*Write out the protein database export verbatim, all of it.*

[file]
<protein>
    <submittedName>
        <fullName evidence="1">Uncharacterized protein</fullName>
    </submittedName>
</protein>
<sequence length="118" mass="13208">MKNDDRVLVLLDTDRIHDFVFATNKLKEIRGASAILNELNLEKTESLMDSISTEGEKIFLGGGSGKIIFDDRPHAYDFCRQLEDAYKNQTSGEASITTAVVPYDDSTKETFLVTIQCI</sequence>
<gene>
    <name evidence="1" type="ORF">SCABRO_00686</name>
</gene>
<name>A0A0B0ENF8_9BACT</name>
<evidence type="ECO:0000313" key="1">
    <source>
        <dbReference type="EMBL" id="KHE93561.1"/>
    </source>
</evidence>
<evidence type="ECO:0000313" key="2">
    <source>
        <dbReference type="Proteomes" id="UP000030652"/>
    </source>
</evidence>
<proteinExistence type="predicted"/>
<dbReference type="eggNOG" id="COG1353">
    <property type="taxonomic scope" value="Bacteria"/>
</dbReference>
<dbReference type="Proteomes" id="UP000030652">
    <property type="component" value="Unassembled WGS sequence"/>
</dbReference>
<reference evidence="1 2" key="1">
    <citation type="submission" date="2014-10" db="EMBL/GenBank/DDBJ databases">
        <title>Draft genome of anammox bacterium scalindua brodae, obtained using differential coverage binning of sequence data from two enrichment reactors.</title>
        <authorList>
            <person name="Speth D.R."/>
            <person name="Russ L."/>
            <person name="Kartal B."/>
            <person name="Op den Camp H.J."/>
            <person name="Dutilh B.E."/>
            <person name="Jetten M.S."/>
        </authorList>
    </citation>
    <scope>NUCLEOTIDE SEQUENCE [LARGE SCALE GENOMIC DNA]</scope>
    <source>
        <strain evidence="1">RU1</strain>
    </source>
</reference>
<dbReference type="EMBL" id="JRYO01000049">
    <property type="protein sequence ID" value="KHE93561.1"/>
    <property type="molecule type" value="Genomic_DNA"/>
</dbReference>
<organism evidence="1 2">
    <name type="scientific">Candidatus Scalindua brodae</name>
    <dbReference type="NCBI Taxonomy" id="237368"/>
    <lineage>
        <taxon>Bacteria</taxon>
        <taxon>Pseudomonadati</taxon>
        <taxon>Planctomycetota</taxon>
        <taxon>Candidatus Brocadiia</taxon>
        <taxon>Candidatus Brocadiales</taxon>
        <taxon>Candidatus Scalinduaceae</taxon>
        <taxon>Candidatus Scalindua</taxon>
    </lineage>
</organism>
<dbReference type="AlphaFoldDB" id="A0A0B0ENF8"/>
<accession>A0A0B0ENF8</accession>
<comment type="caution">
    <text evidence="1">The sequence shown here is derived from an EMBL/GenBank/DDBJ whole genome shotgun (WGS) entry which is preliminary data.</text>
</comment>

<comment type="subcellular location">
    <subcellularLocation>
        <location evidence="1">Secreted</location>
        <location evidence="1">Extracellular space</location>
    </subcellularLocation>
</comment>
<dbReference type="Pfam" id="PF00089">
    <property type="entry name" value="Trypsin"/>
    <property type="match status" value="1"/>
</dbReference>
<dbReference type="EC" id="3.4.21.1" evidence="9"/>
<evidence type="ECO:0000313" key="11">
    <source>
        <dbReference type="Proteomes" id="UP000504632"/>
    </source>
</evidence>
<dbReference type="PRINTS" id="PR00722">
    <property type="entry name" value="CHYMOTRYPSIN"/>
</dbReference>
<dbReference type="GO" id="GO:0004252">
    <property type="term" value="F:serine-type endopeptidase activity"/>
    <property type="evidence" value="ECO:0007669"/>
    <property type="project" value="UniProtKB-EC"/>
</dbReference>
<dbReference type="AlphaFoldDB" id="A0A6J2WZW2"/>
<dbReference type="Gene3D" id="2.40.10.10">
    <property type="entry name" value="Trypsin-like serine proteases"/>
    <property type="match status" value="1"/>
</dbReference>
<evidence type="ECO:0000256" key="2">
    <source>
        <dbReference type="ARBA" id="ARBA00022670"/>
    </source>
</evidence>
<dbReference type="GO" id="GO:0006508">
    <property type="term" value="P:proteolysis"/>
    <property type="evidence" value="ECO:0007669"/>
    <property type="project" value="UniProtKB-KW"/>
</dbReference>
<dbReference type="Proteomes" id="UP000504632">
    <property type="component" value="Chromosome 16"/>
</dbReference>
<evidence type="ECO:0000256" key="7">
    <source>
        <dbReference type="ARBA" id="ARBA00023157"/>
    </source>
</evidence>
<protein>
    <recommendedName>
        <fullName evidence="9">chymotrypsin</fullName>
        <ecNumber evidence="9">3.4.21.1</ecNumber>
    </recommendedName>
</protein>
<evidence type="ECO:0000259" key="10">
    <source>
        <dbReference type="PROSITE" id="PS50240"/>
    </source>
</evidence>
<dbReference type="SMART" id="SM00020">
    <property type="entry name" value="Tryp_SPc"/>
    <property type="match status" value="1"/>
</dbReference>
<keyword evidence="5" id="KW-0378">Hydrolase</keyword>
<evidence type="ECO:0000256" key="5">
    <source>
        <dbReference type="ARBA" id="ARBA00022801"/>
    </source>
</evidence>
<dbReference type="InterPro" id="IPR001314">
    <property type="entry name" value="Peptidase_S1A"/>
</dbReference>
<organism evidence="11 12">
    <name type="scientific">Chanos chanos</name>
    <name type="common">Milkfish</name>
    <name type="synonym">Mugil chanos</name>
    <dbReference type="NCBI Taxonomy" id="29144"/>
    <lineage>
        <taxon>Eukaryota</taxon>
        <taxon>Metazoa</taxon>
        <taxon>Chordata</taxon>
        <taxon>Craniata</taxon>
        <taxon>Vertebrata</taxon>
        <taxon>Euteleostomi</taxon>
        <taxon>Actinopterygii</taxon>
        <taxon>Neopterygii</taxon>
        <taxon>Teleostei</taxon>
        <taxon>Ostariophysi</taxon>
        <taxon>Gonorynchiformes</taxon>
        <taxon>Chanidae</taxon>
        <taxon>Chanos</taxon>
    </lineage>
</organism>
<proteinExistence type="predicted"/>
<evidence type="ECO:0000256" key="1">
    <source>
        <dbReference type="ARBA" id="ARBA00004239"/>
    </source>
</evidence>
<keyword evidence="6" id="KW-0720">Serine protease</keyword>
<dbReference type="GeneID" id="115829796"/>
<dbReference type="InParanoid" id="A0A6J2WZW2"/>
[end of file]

<protein>
    <submittedName>
        <fullName evidence="1">Uncharacterized protein</fullName>
    </submittedName>
</protein>
<sequence length="118" mass="13208">MKNDDRVLVLLDTDRIHDFVFATNKLKEIRGASAILNELNLEKTESLMDSISTEGEKIFLGGGSGKIIFDDRPHAYDFCRQLEDAYKNQTSGEASITTAVVPYDDSTKETFLVTIQCI</sequence>
<gene>
    <name evidence="1" type="ORF">SCABRO_00686</name>
</gene>
<name>A0A0B0ENF8_9BACT</name>
<evidence type="ECO:0000313" key="1">
    <source>
        <dbReference type="EMBL" id="KHE93561.1"/>
    </source>
</evidence>
<evidence type="ECO:0000313" key="2">
    <source>
        <dbReference type="Proteomes" id="UP000030652"/>
    </source>
</evidence>
<proteinExistence type="predicted"/>
<dbReference type="eggNOG" id="COG1353">
    <property type="taxonomic scope" value="Bacteria"/>
</dbReference>
<dbReference type="Proteomes" id="UP000030652">
    <property type="component" value="Unassembled WGS sequence"/>
</dbReference>
<reference evidence="1 2" key="1">
    <citation type="submission" date="2014-10" db="EMBL/GenBank/DDBJ databases">
        <title>Draft genome of anammox bacterium scalindua brodae, obtained using differential coverage binning of sequence data from two enrichment reactors.</title>
        <authorList>
            <person name="Speth D.R."/>
            <person name="Russ L."/>
            <person name="Kartal B."/>
            <person name="Op den Camp H.J."/>
            <person name="Dutilh B.E."/>
            <person name="Jetten M.S."/>
        </authorList>
    </citation>
    <scope>NUCLEOTIDE SEQUENCE [LARGE SCALE GENOMIC DNA]</scope>
    <source>
        <strain evidence="1">RU1</strain>
    </source>
</reference>
<dbReference type="EMBL" id="JRYO01000049">
    <property type="protein sequence ID" value="KHE93561.1"/>
    <property type="molecule type" value="Genomic_DNA"/>
</dbReference>
<organism evidence="1 2">
    <name type="scientific">Candidatus Scalindua brodae</name>
    <dbReference type="NCBI Taxonomy" id="237368"/>
    <lineage>
        <taxon>Bacteria</taxon>
        <taxon>Pseudomonadati</taxon>
        <taxon>Planctomycetota</taxon>
        <taxon>Candidatus Brocadiia</taxon>
        <taxon>Candidatus Brocadiales</taxon>
        <taxon>Candidatus Scalinduaceae</taxon>
        <taxon>Candidatus Scalindua</taxon>
    </lineage>
</organism>
<dbReference type="AlphaFoldDB" id="A0A0B0ENF8"/>
<accession>A0A0B0ENF8</accession>
<comment type="caution">
    <text evidence="1">The sequence shown here is derived from an EMBL/GenBank/DDBJ whole genome shotgun (WGS) entry which is preliminary data.</text>
</comment>

<comment type="subcellular location">
    <subcellularLocation>
        <location evidence="1">Secreted</location>
        <location evidence="1">Extracellular space</location>
    </subcellularLocation>
</comment>
<dbReference type="Pfam" id="PF00089">
    <property type="entry name" value="Trypsin"/>
    <property type="match status" value="1"/>
</dbReference>
<dbReference type="EC" id="3.4.21.1" evidence="9"/>
<evidence type="ECO:0000313" key="11">
    <source>
        <dbReference type="Proteomes" id="UP000504632"/>
    </source>
</evidence>
<dbReference type="PRINTS" id="PR00722">
    <property type="entry name" value="CHYMOTRYPSIN"/>
</dbReference>
<dbReference type="GO" id="GO:0004252">
    <property type="term" value="F:serine-type endopeptidase activity"/>
    <property type="evidence" value="ECO:0007669"/>
    <property type="project" value="UniProtKB-EC"/>
</dbReference>
<dbReference type="AlphaFoldDB" id="A0A6J2WZW2"/>
<dbReference type="Gene3D" id="2.40.10.10">
    <property type="entry name" value="Trypsin-like serine proteases"/>
    <property type="match status" value="1"/>
</dbReference>
<evidence type="ECO:0000256" key="2">
    <source>
        <dbReference type="ARBA" id="ARBA00022670"/>
    </source>
</evidence>
<dbReference type="GO" id="GO:0006508">
    <property type="term" value="P:proteolysis"/>
    <property type="evidence" value="ECO:0007669"/>
    <property type="project" value="UniProtKB-KW"/>
</dbReference>
<dbReference type="Proteomes" id="UP000504632">
    <property type="component" value="Chromosome 16"/>
</dbReference>
<evidence type="ECO:0000256" key="7">
    <source>
        <dbReference type="ARBA" id="ARBA00023157"/>
    </source>
</evidence>
<protein>
    <recommendedName>
        <fullName evidence="9">chymotrypsin</fullName>
        <ecNumber evidence="9">3.4.21.1</ecNumber>
    </recommendedName>
</protein>
<evidence type="ECO:0000259" key="10">
    <source>
        <dbReference type="PROSITE" id="PS50240"/>
    </source>
</evidence>
<dbReference type="SMART" id="SM00020">
    <property type="entry name" value="Tryp_SPc"/>
    <property type="match status" value="1"/>
</dbReference>
<keyword evidence="5" id="KW-0378">Hydrolase</keyword>
<evidence type="ECO:0000256" key="5">
    <source>
        <dbReference type="ARBA" id="ARBA00022801"/>
    </source>
</evidence>
<dbReference type="InterPro" id="IPR001314">
    <property type="entry name" value="Peptidase_S1A"/>
</dbReference>
<organism evidence="11 12">
    <name type="scientific">Chanos chanos</name>
    <name type="common">Milkfish</name>
    <name type="synonym">Mugil chanos</name>
    <dbReference type="NCBI Taxonomy" id="29144"/>
    <lineage>
        <taxon>Eukaryota</taxon>
        <taxon>Metazoa</taxon>
        <taxon>Chordata</taxon>
        <taxon>Craniata</taxon>
        <taxon>Vertebrata</taxon>
        <taxon>Euteleostomi</taxon>
        <taxon>Actinopterygii</taxon>
        <taxon>Neopterygii</taxon>
        <taxon>Teleostei</taxon>
        <taxon>Ostariophysi</taxon>
        <taxon>Gonorynchiformes</taxon>
        <taxon>Chanidae</taxon>
        <taxon>Chanos</taxon>
    </lineage>
</organism>
<proteinExistence type="predicted"/>
<evidence type="ECO:0000256" key="1">
    <source>
        <dbReference type="ARBA" id="ARBA00004239"/>
    </source>
</evidence>
<keyword evidence="6" id="KW-0720">Serine protease</keyword>
<dbReference type="GeneID" id="115829796"/>
<dbReference type="InParanoid" id="A0A6J2WZW2"/>